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Discussion Starter #1
I am having an acrylic tank built for me.The plan is for this to be a false bottom, drilled and will have a small sump in the stand. The tank will probably have about 1-2" of water in the bottom depending upon the bulkhead. I plan on lighting the tank with VHO lights, daylights taken from a reeftank I'm taking down.
The tank volume will be around 90 gallons or so. It will be made out of 1/4" acrylic so it will be plenty strong for its purpose.
I will probably plumb an ultrosonic humidifier in via a bulkhead. I am also going to have 4 nozzles hooked up to a mister.
Here is the diagram I put together... Please let me know where I've gone wrong!!!
Thanks
 

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I think you would be alot better off making it front opening. It would be alot easier to furnish and maintenance. Also since the tank is 48" long it would be perfect for a couple of shoplight type fixtures. Your doing the right thing though, asking questions before you set it up. One more thing, I would add two more vents to the left and right of the one you have already planned.
 

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hi,
acrilic is a good product for smaller size cages. i don't recommend it for a cage of your size. all my cages are out of acrilc, and i do have some warpage. 90 gallon is a good sized cage, and i would say that if you want that big explore glass. the biggest cage i have is 16" x 17" x 19" tall.
thanks
troy
 

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Discussion Starter #5
Scott said:
You're going to need some type of support on the bottom - or you'll never be able to move it (with contents in it anyhow).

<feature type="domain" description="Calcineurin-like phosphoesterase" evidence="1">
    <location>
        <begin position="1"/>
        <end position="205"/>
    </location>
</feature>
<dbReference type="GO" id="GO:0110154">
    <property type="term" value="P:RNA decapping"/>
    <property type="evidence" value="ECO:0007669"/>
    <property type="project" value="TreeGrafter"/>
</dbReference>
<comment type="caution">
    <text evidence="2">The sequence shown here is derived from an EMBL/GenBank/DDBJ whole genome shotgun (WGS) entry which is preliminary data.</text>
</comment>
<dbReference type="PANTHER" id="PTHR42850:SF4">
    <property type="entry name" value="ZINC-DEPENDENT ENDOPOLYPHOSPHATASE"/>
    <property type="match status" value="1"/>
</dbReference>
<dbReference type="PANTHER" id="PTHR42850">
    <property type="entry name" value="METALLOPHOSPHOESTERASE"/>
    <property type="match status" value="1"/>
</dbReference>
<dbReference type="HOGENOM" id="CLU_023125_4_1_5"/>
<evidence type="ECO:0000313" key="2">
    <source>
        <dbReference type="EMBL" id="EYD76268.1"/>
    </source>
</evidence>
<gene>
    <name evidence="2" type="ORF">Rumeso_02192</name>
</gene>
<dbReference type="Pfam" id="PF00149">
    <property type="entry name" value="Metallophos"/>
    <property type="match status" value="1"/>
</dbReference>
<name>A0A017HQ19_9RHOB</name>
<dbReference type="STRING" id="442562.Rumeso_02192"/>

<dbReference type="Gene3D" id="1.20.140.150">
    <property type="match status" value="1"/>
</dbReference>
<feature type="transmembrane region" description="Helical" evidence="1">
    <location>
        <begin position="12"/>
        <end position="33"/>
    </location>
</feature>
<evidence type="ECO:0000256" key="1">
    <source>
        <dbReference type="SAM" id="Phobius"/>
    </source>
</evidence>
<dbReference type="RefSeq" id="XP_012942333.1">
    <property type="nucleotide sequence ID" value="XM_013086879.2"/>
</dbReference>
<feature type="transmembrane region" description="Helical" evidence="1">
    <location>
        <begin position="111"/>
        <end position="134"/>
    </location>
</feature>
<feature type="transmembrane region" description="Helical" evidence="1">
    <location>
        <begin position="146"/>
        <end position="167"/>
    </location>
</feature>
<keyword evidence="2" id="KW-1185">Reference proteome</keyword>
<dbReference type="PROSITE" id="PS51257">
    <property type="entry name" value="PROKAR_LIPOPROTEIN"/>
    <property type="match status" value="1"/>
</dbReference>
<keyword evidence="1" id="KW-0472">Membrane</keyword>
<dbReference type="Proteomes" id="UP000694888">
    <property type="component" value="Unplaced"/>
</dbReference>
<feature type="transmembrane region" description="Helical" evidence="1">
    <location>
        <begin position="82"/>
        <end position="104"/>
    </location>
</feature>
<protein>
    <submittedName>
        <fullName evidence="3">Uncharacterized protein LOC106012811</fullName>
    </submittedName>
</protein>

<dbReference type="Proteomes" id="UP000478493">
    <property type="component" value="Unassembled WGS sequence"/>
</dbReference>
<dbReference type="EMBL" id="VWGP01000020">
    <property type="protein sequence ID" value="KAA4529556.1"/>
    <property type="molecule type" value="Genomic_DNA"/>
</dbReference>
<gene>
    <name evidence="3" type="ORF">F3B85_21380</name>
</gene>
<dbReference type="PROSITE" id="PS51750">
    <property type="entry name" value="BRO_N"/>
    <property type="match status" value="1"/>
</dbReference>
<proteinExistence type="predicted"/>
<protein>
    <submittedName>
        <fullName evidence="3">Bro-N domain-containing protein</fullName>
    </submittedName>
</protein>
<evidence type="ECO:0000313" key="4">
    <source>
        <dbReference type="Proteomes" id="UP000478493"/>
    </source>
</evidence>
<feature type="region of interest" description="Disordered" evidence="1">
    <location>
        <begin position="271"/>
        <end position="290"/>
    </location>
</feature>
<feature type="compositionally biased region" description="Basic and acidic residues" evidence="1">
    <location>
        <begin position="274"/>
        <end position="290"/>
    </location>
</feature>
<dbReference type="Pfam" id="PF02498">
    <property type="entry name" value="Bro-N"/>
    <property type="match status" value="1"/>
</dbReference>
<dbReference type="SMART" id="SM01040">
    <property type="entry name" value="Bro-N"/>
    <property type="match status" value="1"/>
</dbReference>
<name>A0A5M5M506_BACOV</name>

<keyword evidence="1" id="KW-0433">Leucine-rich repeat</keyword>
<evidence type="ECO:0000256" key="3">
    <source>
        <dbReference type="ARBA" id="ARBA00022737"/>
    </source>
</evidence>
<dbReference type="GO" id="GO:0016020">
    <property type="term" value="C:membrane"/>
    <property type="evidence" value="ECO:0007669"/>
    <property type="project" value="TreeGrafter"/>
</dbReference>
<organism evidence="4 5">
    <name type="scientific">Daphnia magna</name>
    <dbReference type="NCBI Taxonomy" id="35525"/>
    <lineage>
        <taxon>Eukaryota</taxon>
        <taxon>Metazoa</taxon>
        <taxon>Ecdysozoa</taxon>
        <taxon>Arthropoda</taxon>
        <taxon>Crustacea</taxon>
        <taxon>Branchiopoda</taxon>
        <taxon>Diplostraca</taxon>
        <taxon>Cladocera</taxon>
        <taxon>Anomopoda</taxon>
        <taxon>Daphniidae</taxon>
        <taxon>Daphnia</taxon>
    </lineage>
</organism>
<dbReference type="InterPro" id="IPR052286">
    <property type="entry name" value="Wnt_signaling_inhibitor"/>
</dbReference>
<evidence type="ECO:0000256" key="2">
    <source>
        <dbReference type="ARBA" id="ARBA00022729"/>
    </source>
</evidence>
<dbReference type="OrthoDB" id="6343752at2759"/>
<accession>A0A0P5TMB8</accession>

s
I plan to drain it so it would not have too much weight if ever moved. It would only have the false bottom and the soil on top of that that would be supported by the bottom.
Would 1/4" acrylic really not be able to hold that 30lbs or less, even distributed???
 

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Discussion Starter #6
bradadams said:
I think you would be alot better off making it front opening. It would be alot easier to furnish and maintenance. Also since the tank is 48" long it would be perfect for a couple of shoplight type fixtures. Your doing the right thing though, asking questions before you set it up. One more thing, I would add two more vents to the left and right of the one you have already planned.
I have considered that.
I am thinking that I should have enough room to get in and build everything I need. I do know that some of it won't be easy, but I only have to do it once, at least for anything too major.
I am worried that if I put the door(s) in front the hinging and seams would just be too distracting.
Is having the doors on the sides really a bad idea, will I hate it?
 

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Discussion Starter #7
troy b said:
hi,
acrilic is a good product for smaller size cages. i don't recommend it for a cage of your size. all my cages are out of acrilc, and i do have some warpage. 90 gallon is a good sized cage, and i would say that if you want that big explore glass. the biggest cage i have is 16" x 17" x 19" tall.